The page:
When I travel, food is a focus. Friends who travel with me know that I leave all cultural points of interest to their choosing, but I take charge of the meals. Restaurants are booked in advance of hotels, and there may well be multiple lunches and “snacks” in order to squeeze additional samples into the itinerary. I don’t visit countries as much as eat my way through them.
And it’s not just because I love food – I love the experience of it. Many stories begin with the hunt for a local specialty or with a hidden gem stumbled upon unexpectedly. I’ve crossed busy, signal-free intersections of Ho Chi Minh City with motorcycles passing close enough for me to touch the three or more passengers – all in search of the “best” pho. I’ve haunted side alleys and street vendors in Uruguay on a quest for the perfect Chivito, a sublime sandwich of thinly sliced beef with cheese, tomatoes, fried egg and bacon. That alone was worth the trip.
Sometimes, it’s a search well rewarded; other times, it’s a complete surprise that defines a trip. San Sebastian in Spain holds more Michelin stars per square meter than any other city in Europe (and second worldwide only to Kyoto), and, of course, I tried more than a couple of those renowned restaurants. They were good, but expectedly so. The true culinary treats, though, were the pintxos, the small bites on slices of bread offered in the bars in the evening. Find the right bars, ask for their house specials and you’ll find some very creative combinations. My favorite was Bar Zeruko’s smoked cod, thinly sliced and set in tongs over a small cup of smoking charcoal. The best cheesecake I’ve ever had can be found at La Vina. I don’t even like cheesecake, but I ordered theirs twice a day.
My favorite food story, though, comes from a more unlikely culinary destination: Siem Reap, Cambodia. I was there with a group, visiting Angkor Wat. The tour company, as part of their mission to give back to local communities, took us to a school founded by local entrepreneur Sot Kemsour. Having worked with entrepreneurs for more than 10 years, I was interested in his story, but I think it’s one any person could admire.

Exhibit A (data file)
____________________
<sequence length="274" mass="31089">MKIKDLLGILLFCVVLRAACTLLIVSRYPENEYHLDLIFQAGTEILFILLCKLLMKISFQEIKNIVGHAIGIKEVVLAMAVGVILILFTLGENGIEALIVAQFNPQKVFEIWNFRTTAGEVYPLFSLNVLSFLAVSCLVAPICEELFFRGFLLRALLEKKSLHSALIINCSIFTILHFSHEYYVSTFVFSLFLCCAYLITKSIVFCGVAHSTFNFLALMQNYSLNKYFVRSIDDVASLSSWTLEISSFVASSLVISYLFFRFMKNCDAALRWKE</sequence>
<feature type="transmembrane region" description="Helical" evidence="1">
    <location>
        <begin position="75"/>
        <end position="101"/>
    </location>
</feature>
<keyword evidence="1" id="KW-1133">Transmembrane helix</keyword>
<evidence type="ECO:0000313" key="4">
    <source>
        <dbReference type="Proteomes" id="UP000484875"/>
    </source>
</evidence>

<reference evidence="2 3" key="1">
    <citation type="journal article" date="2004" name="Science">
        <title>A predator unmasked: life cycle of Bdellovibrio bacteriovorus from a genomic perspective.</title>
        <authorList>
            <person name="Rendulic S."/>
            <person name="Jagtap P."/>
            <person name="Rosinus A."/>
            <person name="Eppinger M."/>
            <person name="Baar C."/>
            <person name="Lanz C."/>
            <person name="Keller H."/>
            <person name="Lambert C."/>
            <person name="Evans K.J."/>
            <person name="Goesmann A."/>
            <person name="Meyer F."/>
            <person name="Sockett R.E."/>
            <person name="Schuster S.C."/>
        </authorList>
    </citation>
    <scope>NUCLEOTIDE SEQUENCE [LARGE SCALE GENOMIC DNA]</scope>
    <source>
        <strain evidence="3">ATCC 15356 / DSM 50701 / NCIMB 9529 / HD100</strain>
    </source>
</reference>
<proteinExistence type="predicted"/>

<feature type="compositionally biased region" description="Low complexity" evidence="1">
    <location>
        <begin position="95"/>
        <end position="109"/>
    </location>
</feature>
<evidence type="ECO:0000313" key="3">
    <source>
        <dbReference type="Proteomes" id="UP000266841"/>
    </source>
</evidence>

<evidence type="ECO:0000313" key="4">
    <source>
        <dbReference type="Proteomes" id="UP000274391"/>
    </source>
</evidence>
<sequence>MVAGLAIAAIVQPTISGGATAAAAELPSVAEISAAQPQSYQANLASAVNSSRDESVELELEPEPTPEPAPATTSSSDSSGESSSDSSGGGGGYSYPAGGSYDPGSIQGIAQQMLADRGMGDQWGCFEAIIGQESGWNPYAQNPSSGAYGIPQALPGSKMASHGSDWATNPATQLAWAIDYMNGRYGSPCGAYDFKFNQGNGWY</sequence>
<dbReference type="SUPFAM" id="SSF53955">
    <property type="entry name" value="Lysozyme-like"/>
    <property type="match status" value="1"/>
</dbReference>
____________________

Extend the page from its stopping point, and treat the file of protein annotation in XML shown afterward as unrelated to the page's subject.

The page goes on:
[pullquote]After five days of the same damn thing for every meal, though, I could have punched someone for a burger and fries. On day six, I ate a can of Pringles found under a layer of dust in the back of a store.[/pullquote]
Kemsour grew up in a small village near Siem Reap but left when he was young to make money to put himself through school. He drove a tuk tuk to support himself and then saved enough money to buy his own tuk tuk and then another. He eventually started his own business, operating a fleet of tuk tuks. Later, when he returned to the village for his wedding, he realized how difficult things had become and how few children were able to attend school. Kemsour sold his business to fund New Hope, an organization dedicated to helping the people of his village. He started with a free school for the children but soon realized they would need jobs when they finished. The facility has since grown to include a number of training programs, such as hospitality and sewing (many clothing companies have their factories there). Our dinner that night was in the tiny restaurant on the premises, overseen by Kemsour’s wife, a trained chef, and staffed by the students. It one of best meals I’ve ever had, and it only cost twelve dollars…and all my clothes.
I’m not joking about the last part. The charge for the dinner was twelve dollars. New Hope, however, also welcomes donations, including clothing and other items. The facility also has a medical clinic and a shelter for abused women, so they have a long list of needs. I gave them money plus everything in my luggage. This is why, in every photo from Cambodia, I look like an asshole, wearing poorly sized and mismatched clothes I bought on the street, probably stolen or discarded from the same factories that produced the clothes I had just given away.
Such is travel.
Even bad food can be a good story. When my friend and I arrived in Morocco, we thought the food was fantastic. We eagerly planned future tagine purchases so we could replicate the dishes at home. We would stock up on harissa and couscous and amaze people with our skills.
After five days of the same damn thing for every meal, though, I could have punched someone for a burger and fries. I couldn’t take another tagine. On day six, I ate a can of Pringles found under a layer of dust in the back of a store.
It’s not that the food wasn’t good; I just learned to appreciate variety and temper my enthusiasm. I’ve since regained my taste for couscous; never did buy a tagine. But I’ve told that story again and again.
I know some people for whom food is a merely a biological necessity. They don’t enjoy food, don’t care to experiment. I’ve sat across from someone in a restaurant in New Delhi who only wanted a salad, which they didn’t offer. He gave a long discourse on how they could make one, as if they would. I suggested something cooked might actually be a safer bet, but we both learned lessons that night. Mine was to travel with other foodies.
And when I travel alone, it’s often through food I meet and get to know others. I’ve never been invited to a walk around a museum, but I’ve often found myself joining newly introduced people for lunch or dinner or drinks.
That’s why food is more than sustenance – it’s communal, cultural, experiential. I may choose destinations based on monuments or temples or beaches, but I most anticipate and savor my meals. I may travel to see the sites, but it’s the food I remember.